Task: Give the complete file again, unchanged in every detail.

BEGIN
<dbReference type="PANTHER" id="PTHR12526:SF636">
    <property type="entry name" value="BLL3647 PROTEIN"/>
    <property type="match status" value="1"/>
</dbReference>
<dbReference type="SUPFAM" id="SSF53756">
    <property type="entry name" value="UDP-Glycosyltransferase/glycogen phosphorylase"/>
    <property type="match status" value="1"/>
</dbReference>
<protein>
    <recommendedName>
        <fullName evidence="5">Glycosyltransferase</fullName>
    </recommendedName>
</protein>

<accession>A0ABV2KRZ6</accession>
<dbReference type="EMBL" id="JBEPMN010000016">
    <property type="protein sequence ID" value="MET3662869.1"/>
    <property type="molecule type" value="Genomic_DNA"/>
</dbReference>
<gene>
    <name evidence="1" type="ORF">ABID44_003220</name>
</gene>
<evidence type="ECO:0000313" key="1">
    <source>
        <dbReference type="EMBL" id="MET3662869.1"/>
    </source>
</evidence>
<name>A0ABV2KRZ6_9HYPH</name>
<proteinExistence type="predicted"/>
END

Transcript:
<dbReference type="PANTHER" id="PTHR12526:SF636">
    <property type="entry name" value="BLL3647 PROTEIN"/>
    <property type="match status" value="1"/>
</dbReference>
<dbReference type="SUPFAM" id="SSF53756">
    <property type="entry name" value="UDP-Glycosyltransferase/glycogen phosphorylase"/>
    <property type="match status" value="1"/>
</dbReference>
<protein>
    <recommendedName>
        <fullName evidence="5">Glycosyltransferase</fullName>
    </recommendedName>
</protein>

<accession>A0ABV2KRZ6</accession>
<dbReference type="EMBL" id="JBEPMN010000016">
    <property type="protein sequence ID" value="MET3662869.1"/>
    <property type="molecule type" value="Genomic_DNA"/>
</dbReference>
<gene>
    <name evidence="1" type="ORF">ABID44_003220</name>
</gene>
<evidence type="ECO:0000313" key="1">
    <source>
        <dbReference type="EMBL" id="MET3662869.1"/>
    </source>
</evidence>
<name>A0ABV2KRZ6_9HYPH</name>
<proteinExistence type="predicted"/>